“What if the elements we all know were alive?” was the first question Korean American director Peter Sohn asked himself.
Imagining a fictional world where residents made of fire, water, earth and air live together was the beginning of Disney and Pixar’s all-new original feature film “Elemental.”
Sohn, who was the first Korean to direct a Pixar film, 2015’s “The Good Dinosaur,” started with a drawing of a fire and water character interacting to eventually form an unexpected friendship.
Drawing inspiration from his personal life, he started layering in elements of his relationship with his wife Anna Chambers, whom he met while studying at the California Institute of the Arts.
“I’m Korean and she’s American, half Italian,” Sohn said in a press conference. “I hid the relationship from my parents at first because they—in an old-school way—wanted me to marry someone Korean. My grandmother’s dying words were literally ‘Marry Korean!’”
Sohn’s parents emigrated from Korea in the early 1970s. He was born in New York City, where he was raised with Korean traditions and culture. However, unlike his grandmother, Sohn’s old-school parents eventually came around to his interracial relationship with Chambers after finding that they had a lot in common with their eventual daughter-in-law’s family.
Similar to Sohn’s story, “Elemental” follows Ember Lumen, a second-generation immigrant whose parents emigrated from Fireland to Element City.
In the film, Ember, a tough and quick-witted fire-elemental woman in her 20s, meets Wade Ripple, an observant, empathetic water-elemental man. The two elemental characters, who cannot physically touch each other, eventually form a friendship where they discover their similarities.
Ember eventually ventures out of her comfort zone and explores the spectacular world of Element City, which is inspired by cities around the world, while embracing the theorized contributions of each elemental community. Ember and Wade’s bond soon challenges the fire woman’s beliefs about the world they live in.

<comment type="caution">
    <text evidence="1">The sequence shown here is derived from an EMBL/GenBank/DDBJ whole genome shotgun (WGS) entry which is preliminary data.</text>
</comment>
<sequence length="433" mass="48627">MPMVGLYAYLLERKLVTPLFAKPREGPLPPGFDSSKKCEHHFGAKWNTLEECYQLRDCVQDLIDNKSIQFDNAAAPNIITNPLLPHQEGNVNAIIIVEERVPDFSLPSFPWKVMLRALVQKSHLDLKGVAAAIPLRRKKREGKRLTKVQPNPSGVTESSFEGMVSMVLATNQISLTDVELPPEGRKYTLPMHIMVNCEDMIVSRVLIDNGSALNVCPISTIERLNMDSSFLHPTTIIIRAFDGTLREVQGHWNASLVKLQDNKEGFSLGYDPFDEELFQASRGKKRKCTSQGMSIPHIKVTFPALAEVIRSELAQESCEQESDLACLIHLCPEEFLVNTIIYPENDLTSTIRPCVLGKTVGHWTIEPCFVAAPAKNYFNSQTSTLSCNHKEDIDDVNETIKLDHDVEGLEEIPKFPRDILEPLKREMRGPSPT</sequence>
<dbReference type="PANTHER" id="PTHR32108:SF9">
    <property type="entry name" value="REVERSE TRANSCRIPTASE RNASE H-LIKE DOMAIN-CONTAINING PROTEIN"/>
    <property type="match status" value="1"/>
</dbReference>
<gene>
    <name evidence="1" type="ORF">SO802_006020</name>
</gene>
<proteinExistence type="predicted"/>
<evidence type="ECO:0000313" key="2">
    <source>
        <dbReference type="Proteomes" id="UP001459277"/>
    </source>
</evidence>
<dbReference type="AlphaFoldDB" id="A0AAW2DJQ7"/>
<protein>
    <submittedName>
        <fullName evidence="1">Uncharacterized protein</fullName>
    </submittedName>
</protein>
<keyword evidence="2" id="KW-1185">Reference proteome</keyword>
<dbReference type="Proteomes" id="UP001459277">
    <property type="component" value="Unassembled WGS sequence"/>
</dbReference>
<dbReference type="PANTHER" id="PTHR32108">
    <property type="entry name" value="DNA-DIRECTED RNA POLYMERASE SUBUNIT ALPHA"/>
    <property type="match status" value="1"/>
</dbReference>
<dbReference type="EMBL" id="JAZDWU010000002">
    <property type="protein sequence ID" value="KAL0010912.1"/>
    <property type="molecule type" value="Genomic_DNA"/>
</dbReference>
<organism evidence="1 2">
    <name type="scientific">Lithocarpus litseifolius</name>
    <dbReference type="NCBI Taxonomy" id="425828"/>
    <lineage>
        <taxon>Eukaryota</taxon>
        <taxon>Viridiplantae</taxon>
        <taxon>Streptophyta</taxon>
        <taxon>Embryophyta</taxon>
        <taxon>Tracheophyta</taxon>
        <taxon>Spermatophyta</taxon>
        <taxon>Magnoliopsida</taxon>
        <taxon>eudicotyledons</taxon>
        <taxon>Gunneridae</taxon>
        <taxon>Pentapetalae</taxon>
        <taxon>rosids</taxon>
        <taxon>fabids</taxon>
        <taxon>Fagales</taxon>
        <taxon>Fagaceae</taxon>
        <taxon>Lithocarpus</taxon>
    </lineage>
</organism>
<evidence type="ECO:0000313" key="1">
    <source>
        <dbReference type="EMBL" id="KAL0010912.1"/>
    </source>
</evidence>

“In the beginning, Ember has disdain for the city, but Wade helps her begin to fall in love with everything it has to offer,” says Sohn. “She goes on a journey of understanding her own identity and with that, the meaning of what her parents have given her.”
Ember is voiced by Leah Lewis, who previously starred in Netflix’s “The Half of It,” while Wade is voiced by American actor Mamoudou Athie, who is known for his lead role in the 2022 Netflix horror series “Archive 81.”
In an interview with NextShark, producer Denise Ream said the Pixar Animation Studios is a microcosm of the diversity seen in the “Elemental” characters.
There are more than 100 first- or second-generation immigrants at Pixar who came together to speak with the filmmakers about their experiences. These stories eventually became a vital part in creating the nuanced story that Sohn tells in the upcoming film.
When we were starting out on this journey, we saw how many people all over the world were 1st or 2nd generation immigrants. It’s easily half the studio. This is a pretty amazing place, so if you just extrapolate that to the whole world, I can’t imagine Pixar with any different configurations of people. We’re really lucky to all work together.
Like Sohn, Ream shares a personal connection to the storyline as her family originally immigrated to Boston from Ireland.
While working on “Elemental,” the filmmakers listened to “many emotional stories about what people went through” to be where they are now.
One of the stories belongs to the movie’s visual effects supervisor, Sanjay Bakshi.
“My parents moved from India to Canada, and I grew up as the only Indian in my community, so I really relate to that part of the story,” Bakshi tells NextShark.
Bakshi and Sohn have been friends since even before the idea for “Elemental” came about.